Don't cross contaminate our lakes
What are aquatic invasive species?
They are species introduced to an environment which originally is not their natural environment. This means they are out of their natural range. These species may come from the same continent, such as species from United States and introduced in Quebec. This is the case of rusty crayfish (picture 1). These species are called non-native.
Picture 1. Rusty crayfish (source: Maria José Maezo)
They may also come from another continent, such as species from Asia and introduced to North America like the zebra mussel (picture 2). These are called exotics. The non-native and the exotic aquatic invasive species are introduced accidentally or intentionally through various human activities. In Québec, there are many aquatic invasive species
that have become established. In the Outaouais region, there are six aquatic invasive species that are particularly worrying:
- The zebra mussel
- The quagga mussel
- The Eurasian watermilfoil
- The rusty crayfish
- The spiny water flea
- The fishhook water flea
Where they come from?
The Great Lakes and the Saint-Laurent River are the main entry points of aquatic invasive species to Quebec. More than 183 species coming from different regions of the globe have become established in the Great Lakes! The aquatic invasive species are introduced in the Great Lakes and the Saint-Laurent River by four major vectors:
- The ballast water of merchant ships
- Artificial circulation canals
- Live organism trade
- Recreational water activities (boaters, fishing, hunting, etc.)
Picture 2. Zebra mussels (source: www.geog.ubc.ca)
Today, with the increase of internationals trade, the ballast water released in the Great Lakes and the Saint-Laurent River by the merchant ships is the most important source of introduction of aquatic invasive species (picture 3).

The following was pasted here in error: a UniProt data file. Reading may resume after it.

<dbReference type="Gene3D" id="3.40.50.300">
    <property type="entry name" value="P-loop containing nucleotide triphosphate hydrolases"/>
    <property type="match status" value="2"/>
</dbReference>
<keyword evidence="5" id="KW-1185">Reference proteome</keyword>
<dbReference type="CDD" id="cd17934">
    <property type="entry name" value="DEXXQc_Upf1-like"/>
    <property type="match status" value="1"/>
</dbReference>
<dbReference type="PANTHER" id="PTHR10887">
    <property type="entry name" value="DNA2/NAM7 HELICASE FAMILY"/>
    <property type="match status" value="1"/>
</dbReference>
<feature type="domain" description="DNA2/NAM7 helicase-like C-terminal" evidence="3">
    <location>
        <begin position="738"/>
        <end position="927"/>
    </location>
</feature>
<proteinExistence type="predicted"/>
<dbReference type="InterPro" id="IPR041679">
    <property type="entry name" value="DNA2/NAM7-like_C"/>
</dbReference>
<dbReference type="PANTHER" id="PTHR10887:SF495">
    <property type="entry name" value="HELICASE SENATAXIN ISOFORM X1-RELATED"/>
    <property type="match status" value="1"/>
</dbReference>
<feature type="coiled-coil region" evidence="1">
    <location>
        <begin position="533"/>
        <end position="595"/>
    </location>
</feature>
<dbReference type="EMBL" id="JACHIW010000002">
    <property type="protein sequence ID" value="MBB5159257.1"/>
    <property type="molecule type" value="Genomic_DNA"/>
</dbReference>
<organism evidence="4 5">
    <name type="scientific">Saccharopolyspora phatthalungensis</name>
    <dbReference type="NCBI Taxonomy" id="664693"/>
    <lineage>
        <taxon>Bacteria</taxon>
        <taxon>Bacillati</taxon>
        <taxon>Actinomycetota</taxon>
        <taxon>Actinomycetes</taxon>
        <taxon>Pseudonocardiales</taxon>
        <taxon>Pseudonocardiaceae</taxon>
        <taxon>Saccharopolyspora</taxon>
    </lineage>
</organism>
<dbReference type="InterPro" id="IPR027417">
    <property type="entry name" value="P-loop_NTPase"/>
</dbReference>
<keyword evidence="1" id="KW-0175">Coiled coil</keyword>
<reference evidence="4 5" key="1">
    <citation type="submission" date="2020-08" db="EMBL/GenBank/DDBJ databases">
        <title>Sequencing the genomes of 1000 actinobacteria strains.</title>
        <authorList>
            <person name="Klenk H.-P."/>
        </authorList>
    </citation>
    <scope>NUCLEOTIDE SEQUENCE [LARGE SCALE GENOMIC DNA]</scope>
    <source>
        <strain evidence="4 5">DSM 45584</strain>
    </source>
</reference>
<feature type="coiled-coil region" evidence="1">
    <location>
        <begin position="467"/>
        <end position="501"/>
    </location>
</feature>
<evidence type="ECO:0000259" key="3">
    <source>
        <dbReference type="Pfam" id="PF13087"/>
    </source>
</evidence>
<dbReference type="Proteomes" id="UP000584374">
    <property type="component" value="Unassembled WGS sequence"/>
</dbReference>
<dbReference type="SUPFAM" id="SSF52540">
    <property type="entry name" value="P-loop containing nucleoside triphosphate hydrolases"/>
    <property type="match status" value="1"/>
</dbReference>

Picture 3. Load and discharge of ballast water of merchant ships (source: www.eoearth.org)
Once established in this new environment, the aquatic invasive species spread to inland waters such as rivers, lakes, streams, ponds, marshes and others. The species are spread via several pathways, the main ones are:
- Boaters (boats, rowboats, canoes, kayaks, jet skis, etc.)(picture 4)
- Fishermen and hunters (boats, fishing and hunting equipment, bait buckets, etc.)
- Aquarium and horticulture (water gardens) markets
- The divers
Why are they harmful?
Aquatic invasive species are threatening for several reasons that affect everybody. They cause enormous environmental and economical damages. Damages are essentially:
- Cottage water intakes block
- Decreases in value of your waterfront property
- Damages to boats, engines and to fishing and hunting gear
- Choking of waterways and reduction of water use by boaters, swimmers and others
Picture 4. Mat of aquatic plants fixed to a trailer (source: www.protectyourwaters.net)
- Reduction in number and diversity of sport fish
- Premature aging of water bodies affected
- Degradation of the natural beauty of our water bodies
- Reduction of natives plants, fish, crayfish, birds, etc.
- Decreases in biodiversity
For more information about aquatic invasive species and some awereness tools available for distributiion and display, contact Marie-Pier Tremblay. You can also consult the price list for the boat launches signs by clicking here.